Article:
A Guide to Card Rarity in Magic: The Gathering
Card Rarity in Magic: The Gathering
Each Magic card has a symbol located in its middle-right side; the symbol's shape tells you what set the card is from, while its color denotes the card's rarity. Rarity doesn't technically affect game mechanics, but the rarer a card is, the more complex its effects usually are.
As a general rule, rarer cards tend to be better—and cost more money. Some cards even change rarity between sets, often leading to confusion among fans; to alleviate the issue, here's everything you should know about card rarity in Magic: The Gathering!
Number in Standard Booster
Pauper format only allows commons
Rarest level attainable in old 8-card boosters
Given to complex cards to keep drafts fast
1/8 chance to replace rare
Introduced in 2008 "Shards of Alara" expansion
Booster Bonus Card
Sharp-eyed readers might notice the above numbers only add up to 14, so what's a booster's fifteenth card? Depends on the set, but it's often a basic land (many packs also contain a sixteenth marketing/token card).
Designated by a black mark, commons are the most abundant card type, composing 10 of a booster's 15 cards. They're the only rarity allowed in pauper format and generally have simpler effects and cheaper prices.
True, most effect-less "vanilla" creatures fall into this category, but don't make the mistake of underestimating commons—several warrant play even outside pauper, including spells like "Opt", "Lightning Bolt", and "Return to Nature".
Identified by gray/silver set images, uncommons come three to a pack. Most legendaries are at least of uncommon rarity, and while they're not as elusive as rares, uncommons can still pack a big punch.
Recent uncommon powerhouses include "Risen Reef" for tribal element builds, draw-punishing "Underworld Dreams" (which was formerly a rare), and the blue-punishing "Mystical Dispute" counterspell.
Highlighted by their gold symbol, rares only come one to a pack (zero if replaced by a mythic). Like how commons can still be great cards, rares aren't automatically good, but they generally offer stronger and more complicated effects. They also tend to require more mana, though many exceptions, like the above "Dawn of Hope", buck this trend.
Lands can be rare too, including tempting multi-color lands like "Shadowblood Ridge".
Nonexistent until 2008's Alara block, mythics possess red-orange symbols and usually have a 1/8 chance to replace the rare in a standard booster. That said, your chances of getting a specific mythic are only about 1/2 of getting a specific rare thanks to the smaller mythic pool, so try not to sweat the details. Planeswalkers used to be mythics by default, but have gradually been entering other rarities ever since War of the Spark.
These cards contain many of the strongest and most complex effects, and you'll often pay a pretty penny for them, so be sure to sleeve any you find to keep them in good condition. That said, while mythics tend to be better, they're not all winners, so don't feel pressured to include one when you have a superior lower-rarity alternative available.
All four card rarities—even commons—have a small chance to be a foil card, easily distinguished by their rainbow-tinted holographic colors. Foils don't provide gameplay effects and are purely for aesthetics, but generally cost much more than non-foils, so count yourself lucky whenever you pull one. The exact chance of a card being foil varies from set to set, but is currently 1 out of 45. Might not sound like much, but a big increase over the previous 1:65 ratio.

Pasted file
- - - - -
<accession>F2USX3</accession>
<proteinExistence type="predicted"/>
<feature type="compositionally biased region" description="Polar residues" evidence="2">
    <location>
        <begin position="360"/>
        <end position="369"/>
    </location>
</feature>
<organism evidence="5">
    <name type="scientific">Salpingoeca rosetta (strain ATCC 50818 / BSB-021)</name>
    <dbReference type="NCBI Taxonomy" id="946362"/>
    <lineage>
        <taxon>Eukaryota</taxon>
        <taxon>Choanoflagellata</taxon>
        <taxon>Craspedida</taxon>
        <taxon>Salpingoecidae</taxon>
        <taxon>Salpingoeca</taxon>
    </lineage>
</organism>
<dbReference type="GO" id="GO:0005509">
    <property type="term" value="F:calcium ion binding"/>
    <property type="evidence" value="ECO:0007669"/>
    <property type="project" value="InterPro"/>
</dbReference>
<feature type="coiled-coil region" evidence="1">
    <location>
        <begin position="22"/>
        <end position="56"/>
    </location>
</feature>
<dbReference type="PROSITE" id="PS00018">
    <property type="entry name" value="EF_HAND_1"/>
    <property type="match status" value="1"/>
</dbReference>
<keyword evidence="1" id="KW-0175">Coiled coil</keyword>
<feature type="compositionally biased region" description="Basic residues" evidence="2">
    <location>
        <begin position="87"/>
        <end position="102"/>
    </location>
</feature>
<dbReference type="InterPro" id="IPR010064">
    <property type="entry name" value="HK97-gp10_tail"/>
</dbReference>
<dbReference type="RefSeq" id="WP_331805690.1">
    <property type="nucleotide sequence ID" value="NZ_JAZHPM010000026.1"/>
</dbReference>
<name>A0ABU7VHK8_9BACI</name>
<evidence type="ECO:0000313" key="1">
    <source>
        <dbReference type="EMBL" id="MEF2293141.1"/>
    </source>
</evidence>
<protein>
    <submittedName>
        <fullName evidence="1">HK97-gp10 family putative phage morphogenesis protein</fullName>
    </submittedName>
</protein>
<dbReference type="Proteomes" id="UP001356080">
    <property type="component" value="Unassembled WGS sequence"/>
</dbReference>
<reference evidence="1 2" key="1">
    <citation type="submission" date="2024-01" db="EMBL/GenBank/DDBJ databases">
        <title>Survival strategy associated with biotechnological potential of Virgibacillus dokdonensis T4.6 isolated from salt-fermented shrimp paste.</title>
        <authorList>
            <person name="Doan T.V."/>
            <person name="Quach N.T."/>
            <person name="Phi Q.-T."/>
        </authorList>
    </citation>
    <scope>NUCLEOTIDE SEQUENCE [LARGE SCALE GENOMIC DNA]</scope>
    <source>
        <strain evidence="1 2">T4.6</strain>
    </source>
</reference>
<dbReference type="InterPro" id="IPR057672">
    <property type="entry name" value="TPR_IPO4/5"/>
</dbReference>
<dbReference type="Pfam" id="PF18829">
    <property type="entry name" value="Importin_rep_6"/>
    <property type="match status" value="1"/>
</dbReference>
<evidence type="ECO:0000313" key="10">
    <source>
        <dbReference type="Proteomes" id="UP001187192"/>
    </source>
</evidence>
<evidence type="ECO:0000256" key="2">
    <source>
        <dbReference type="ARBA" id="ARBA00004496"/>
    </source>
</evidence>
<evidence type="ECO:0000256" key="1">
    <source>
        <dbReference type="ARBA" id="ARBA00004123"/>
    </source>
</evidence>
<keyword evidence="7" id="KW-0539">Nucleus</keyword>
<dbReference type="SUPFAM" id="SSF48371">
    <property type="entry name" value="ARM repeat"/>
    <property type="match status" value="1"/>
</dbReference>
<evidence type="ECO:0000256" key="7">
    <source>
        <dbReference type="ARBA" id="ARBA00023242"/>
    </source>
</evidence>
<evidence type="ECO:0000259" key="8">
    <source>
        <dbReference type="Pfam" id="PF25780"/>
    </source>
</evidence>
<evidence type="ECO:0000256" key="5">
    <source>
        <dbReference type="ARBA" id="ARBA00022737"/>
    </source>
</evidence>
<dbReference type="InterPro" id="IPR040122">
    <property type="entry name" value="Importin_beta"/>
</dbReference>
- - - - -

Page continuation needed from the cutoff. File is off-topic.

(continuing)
Though listed as rares or mythics, special promo cards aren't ever found in booster packs. They can be obtained through various means, sometimes given as prizes in tournaments or as extra incentive to purchase booster boxes (which contain 36 packs apiece).
Wizards of the Coast attempts to make promo cards only moderately powerful so that players who can't afford them can still build competitive decks, but some (like "Nexus of Fate") definitely see competitive play.
While not a standard designation, 2006's Time Spiral block included purple-symboled "timeshifted" spells. Corresponding with the block's three themes of past, present, and future, these were cards from prior sets, color-shifted spells of the current era, or ones bearing mechanics that would appear in future expansions.
Each Time Spiral booster contained one timeshifted card, making them comparable to rares, although their original forms range from common to rare.
Although they don't have their own symbol color (they're simply listed as mythics), masterpieces are reprinted versions of other cards. These are unique since they're allowed to contain mechanics no other cards in a set have and because of their special art styles, usually taking up an entire card frame.
You might consider masterpieces the secret fifth MTG rarity; the chances of obtaining one vary from set to set, but generally, only one in 2,000 boosters have one, so they fetch incredible prices when sold. Their types differ in each set; Kaladesh had artifact masterpieces, Amonkhet had gods, and so on.
Should proxy cards be allowed in official events?
We've now covered all types of rarities, letting you know what to expect from each. Remember that cards can change rarities, which could make previously expensive spells much more affordable.
While not really a rarity, there's also proxy cards, paper printouts substituted for the real thing. These let casual players access pricey cards without bankrupting themselves, but few official events allow them (and some gaming groups discourage them), so be sure to check an event's rules before using. But for now, share your thoughts on proxies and I'll see you at our next MTG countdown!
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© 2020 Jeremy Gill